It may be easy enough, even mildly entertaining, to pick just the right cobalt tile to edge that brand-new floor in the master bathroom, but how many of us know how or even want to install it?
For those who don't, home remodeling giant Lowe's is offering to help find just the right person to perform the task, but it's not someone from Lowe's. Call it the anti-DIY ... online.
"For us, it's a great tool for our associates to have in the store," said Jay Rebello, Lowe's vice president of new business development. "People have an idea that they want to fix their house up, do something nice, and it requires not just products but products and expertise, and the know-how to get the project done."
So Lowe's is partnering with Porch.com, a website launched late last year that connects homeowners with home improvement professionals in their neighborhoods who may even have worked on their neighbors' houses. One feature on Porch allows you to look inside some of your neighbors' renovations.
"Porch is about creating that trusted home improvement network," said Matt Ehrlichman, CEO of Seattle-based Porch. "When you have the actual data, you know this particular professional has worked on this home next door, and your neighbor has hired them multiple times. Or we know this professional has worked on 50 homes in your area. That creates a huge amount of trust for the homeowner."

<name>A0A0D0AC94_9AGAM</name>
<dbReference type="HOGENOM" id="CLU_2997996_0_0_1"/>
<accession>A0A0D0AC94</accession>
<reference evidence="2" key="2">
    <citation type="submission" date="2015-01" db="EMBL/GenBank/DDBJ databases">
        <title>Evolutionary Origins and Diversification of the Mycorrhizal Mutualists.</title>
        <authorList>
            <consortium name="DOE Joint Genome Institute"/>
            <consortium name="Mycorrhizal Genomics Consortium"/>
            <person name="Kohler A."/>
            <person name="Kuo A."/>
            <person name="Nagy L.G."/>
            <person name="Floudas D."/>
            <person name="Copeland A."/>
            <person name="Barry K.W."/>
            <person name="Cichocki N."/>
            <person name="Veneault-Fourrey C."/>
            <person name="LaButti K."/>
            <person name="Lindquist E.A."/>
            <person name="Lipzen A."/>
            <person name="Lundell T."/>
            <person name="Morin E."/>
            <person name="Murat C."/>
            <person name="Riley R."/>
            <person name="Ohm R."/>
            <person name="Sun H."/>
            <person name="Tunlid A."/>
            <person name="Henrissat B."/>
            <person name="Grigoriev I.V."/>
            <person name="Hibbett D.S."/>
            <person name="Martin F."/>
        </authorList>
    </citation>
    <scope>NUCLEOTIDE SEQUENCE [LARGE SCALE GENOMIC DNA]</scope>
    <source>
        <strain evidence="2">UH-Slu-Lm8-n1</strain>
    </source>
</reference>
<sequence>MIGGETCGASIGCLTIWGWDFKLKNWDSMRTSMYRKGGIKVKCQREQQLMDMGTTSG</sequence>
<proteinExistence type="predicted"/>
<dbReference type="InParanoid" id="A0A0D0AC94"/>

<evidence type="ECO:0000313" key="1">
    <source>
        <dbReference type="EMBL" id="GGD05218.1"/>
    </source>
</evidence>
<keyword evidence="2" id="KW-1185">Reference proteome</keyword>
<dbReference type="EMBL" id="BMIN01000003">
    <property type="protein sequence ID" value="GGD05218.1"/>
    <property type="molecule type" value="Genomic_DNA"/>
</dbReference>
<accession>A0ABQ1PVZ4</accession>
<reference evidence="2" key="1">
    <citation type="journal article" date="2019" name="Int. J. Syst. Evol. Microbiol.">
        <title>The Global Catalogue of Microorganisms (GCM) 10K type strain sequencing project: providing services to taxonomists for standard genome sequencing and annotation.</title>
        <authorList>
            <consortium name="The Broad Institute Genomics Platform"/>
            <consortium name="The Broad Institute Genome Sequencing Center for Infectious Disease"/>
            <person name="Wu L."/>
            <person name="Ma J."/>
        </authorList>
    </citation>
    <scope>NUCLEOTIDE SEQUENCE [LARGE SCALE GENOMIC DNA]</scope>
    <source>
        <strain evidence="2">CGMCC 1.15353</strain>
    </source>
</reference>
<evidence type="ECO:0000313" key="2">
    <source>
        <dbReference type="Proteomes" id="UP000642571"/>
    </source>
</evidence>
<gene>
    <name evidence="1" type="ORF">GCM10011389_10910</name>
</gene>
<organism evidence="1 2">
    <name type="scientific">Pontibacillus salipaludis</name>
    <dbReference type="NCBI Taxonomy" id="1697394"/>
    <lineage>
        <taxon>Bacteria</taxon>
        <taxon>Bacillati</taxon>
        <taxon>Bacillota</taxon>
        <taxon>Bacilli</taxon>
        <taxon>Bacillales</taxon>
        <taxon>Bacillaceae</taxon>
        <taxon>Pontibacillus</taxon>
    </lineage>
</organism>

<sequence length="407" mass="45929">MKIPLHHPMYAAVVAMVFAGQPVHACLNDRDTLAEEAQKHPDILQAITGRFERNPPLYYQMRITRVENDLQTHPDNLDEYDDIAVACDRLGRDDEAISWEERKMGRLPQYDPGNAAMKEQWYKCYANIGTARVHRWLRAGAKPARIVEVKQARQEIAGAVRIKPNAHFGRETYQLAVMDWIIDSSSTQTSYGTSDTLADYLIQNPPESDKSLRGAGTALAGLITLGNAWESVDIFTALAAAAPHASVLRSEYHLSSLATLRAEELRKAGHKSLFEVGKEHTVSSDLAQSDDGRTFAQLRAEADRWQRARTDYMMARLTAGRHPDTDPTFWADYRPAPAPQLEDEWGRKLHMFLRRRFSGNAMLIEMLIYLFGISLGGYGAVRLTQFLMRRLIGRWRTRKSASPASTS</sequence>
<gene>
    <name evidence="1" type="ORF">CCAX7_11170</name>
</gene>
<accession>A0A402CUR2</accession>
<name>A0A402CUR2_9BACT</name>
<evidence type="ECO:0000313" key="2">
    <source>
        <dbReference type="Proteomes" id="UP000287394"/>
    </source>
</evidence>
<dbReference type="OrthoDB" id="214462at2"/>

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Lowe's is test-driving the partnership in 140 stores throughout North and South Carolina and the Seattle area. If all goes well, the aim is to expand it nationwide.
While Lowe's already provides some basic installation services for its products, the company sees this as a way to expand its customer services and to attract more professionals into its stores. Home improvement pros currently account for 25 percent to 30 percent of its revenue.
The partnership does, however, raise the question of liability for Lowe's. What happens, for example if a customer accesses Porch through a Lowe's store, finds and hires a contractor, and then said contractor burns down the house?
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"Lowe's and its associates will not be recommending specific service providers to consumers," said Rebello. "Ultimately, the homeowner will look at each professional's profile and select a service provider based on their licenses, past projects, endorsements, etc."
Porch does not recommend one professional over another, although pros can buy a subscription package where they can create additional exposure. Porch will not, however, move them to the top of the search results based on those subscriptions.
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Ehrlichman said Porch data are validated through homeowner testimonials, good and bad, as well as permit records and other public information. As the company ages, it will cull more data, which it eventually plans to sell.
The partnership is an additional service for Lowe's but could be a real game-changer for Porch and its 34-year-old CEO. He said his intention, after going through a rather painful home construction project, is to "disrupt" the home improvement industry.